At 2 0’clock, no-one had turned up, and I was beginning to resign myself to a complete no-show.  But then, ten minutes late or so, three Eritrean guys turned up.  And then Balan, the Sri Lankan gentleman I had met before.  And then, gradually, a few more trickled in as the session progressed.  And some of them trickled out again, presumably deciding that what I was offering was not for them.  Or because they had other things to do.  Or were receiving a phone call.  Who knows?

The lesson itself was based on basic mime techniques, involving an imaginary ball, and then a variety of drinking vessels, which lead on to creating very basic story-lines around this.  I even tried out something a little more complex: the magic object, in which the (mimed) object changes as it passes from person to person.  And, with a few minutes still available, I tried out a first go at “zip, zap, boing”, my favourite Drama game, which they picked up remarkably quickly.

Of course, they struggled, but this was hardly surprising.  Only two had been before: Balan, and an elderly lady from Pakistan, who spoke only Urdu, whose sole contribution was to wave her hand in front of her face and say “No English.”  And pretty much everyone was trying to get to terms with an alien concept, delivered in a language of which they had limited understanding.  These are, however, early days, and there were three in particular of whom I have high hopes… unsurprisingly, the ones with the best English.  They are Balan, a young Syrian man called Ibrahim, and a Turkish lady called (I think) Mahaini, who is, she tells me, a Drama and English teacher.  If they can be persuaded to keep coming, we might get somewhere.

We begin!

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The first task, even before turning up for my first session, was to try to drum up some enthusiasm.  I sent Matilda some suitably enthusiastic text, and a couple of photos, and she created a poster, which would then be distributed throughout the hotel.  I recall that that approach had not proved particularly successful when we had attempted to offer a similar course at Mosaik, in Lesbos, but there did not appear to be an alternative.

As our opening approached, I was a little nervous, not having taught any Drama for quite a while (even two years ago in Ioannina, I had never really had the chance to do any practical work.)  But actually, I tend to be like that before every lesson; it is only when I begin that all of that drops away.  And in fact, my initial concern was more about the logistics of getting to the right place at the right time that worried me…   Looking back, once again, at my blog for Ioannina, there it was the mechanics of making my way to Thessalonika that concerned me most; comparatively speaking, Wembley ought to be a doddle.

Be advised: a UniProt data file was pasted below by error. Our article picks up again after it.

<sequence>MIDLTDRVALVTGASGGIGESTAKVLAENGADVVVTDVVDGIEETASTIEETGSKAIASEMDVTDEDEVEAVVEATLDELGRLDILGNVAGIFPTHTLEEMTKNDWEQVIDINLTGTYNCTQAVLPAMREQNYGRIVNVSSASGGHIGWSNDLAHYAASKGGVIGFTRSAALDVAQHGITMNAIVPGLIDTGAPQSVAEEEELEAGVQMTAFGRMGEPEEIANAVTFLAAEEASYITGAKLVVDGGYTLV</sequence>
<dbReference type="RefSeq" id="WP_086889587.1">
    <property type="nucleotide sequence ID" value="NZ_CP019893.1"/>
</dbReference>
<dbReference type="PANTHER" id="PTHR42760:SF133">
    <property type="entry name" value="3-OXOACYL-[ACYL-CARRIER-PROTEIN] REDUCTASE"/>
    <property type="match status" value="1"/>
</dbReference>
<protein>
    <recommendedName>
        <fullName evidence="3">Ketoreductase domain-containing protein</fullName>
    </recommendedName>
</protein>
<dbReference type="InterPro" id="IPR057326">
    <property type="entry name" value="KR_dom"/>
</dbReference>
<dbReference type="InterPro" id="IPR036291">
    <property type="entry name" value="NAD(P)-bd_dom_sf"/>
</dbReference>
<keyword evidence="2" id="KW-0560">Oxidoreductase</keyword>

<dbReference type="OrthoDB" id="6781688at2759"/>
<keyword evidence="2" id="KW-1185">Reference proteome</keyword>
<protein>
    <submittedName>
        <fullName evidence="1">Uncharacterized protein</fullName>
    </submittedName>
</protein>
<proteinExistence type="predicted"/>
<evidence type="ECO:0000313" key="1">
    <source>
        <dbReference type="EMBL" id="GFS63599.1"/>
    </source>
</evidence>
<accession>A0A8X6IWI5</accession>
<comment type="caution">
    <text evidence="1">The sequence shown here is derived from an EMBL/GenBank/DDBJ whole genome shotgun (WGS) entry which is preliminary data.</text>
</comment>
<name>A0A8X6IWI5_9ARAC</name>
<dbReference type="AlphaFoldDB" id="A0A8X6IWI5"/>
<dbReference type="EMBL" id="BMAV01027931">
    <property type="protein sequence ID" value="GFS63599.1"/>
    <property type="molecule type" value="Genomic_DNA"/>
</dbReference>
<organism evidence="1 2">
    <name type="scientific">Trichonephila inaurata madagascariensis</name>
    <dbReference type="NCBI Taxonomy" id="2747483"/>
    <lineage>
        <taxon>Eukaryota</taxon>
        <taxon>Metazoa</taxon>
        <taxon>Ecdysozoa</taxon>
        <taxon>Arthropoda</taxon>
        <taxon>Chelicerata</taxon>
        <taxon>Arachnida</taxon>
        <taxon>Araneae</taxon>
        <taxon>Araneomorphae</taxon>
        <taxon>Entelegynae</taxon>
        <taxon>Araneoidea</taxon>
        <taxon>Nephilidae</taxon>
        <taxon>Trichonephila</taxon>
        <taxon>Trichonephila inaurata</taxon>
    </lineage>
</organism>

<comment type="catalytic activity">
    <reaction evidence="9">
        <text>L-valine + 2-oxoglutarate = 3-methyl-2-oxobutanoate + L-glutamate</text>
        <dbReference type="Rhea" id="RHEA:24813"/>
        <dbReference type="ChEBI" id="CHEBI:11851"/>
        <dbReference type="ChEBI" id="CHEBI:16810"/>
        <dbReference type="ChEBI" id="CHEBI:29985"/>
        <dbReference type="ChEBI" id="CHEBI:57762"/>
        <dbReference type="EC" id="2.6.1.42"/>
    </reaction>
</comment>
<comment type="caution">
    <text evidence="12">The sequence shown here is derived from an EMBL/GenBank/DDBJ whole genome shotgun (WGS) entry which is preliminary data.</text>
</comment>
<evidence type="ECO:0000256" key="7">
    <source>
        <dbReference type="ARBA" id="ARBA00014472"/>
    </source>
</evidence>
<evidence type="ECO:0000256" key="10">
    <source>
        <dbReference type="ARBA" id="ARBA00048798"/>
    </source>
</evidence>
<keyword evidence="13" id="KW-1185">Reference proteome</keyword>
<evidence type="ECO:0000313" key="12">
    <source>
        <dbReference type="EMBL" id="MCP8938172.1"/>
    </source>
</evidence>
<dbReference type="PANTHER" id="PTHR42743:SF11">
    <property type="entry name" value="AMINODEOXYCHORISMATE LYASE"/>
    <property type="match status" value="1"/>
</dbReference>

I gave myself plenty of time, and arrived at Wembley ridiculously early, even with the problem of making my way to the Holiday Inn – easily seen, less easily approached.  It is an enormous hotel, and given over entirely to housing refugees – I suppose, on reflection, that it would not really be possible to operate for both refugees and regular guests at the same time.  The main entrance was blocked off, with just a small door to enter, manned by a security guard. 

Being early caused me no problems; I made myself known to the management, was shown the space where the class would take place, asked for the chairs to be arranged in a circle, and then sat down and read.

The lesson itself went much as I had anticipated.  People drifted in for about 20 minutes at the start, meaning I had to start over a couple of times.   I had begun with some name games, to warm people up, and for me to grab a name or two, but actually these were less than successful, in either respect.  Things were much improved when we moved on to some actual drama activities, though of the most basic kind.  We worked on various uses of stillness: learning to freeze, creating statues, and then more elaborate tableaux.

Observation one: language is more of a problem than I thought it might be.  Despite many of the participants having been in the UK for a while, their English is weak.  I have encountered this before, in Lebanon and Lesbos, but in both those cases all the participants spoke the same language, and it was possible to have an interpreter, or at least the weaker helping the stronger.  Here, there were several languages, and some people had no-one who could help them.

Two: there was quite an interruption when one of the hotel employees arrived to take a couple of photos, presumably as a record of one of the activities on offer.  This caused chaos, with half the class more or less hiding around the corner.  One imagines they have concerns that such a photo, if published, would have unpleasant consequences.  It seems a little unlikely to me, but what do I know.

I was not expecting too much.  But we had begun, and for virtually everyone there, it was their first experience of anything of this kind, and as they were adults, they were rather more wary.  And by the end, those that were left – we did lose a few, as some wandered away – seemed to have enjoyed it.  That, at least, is my hope.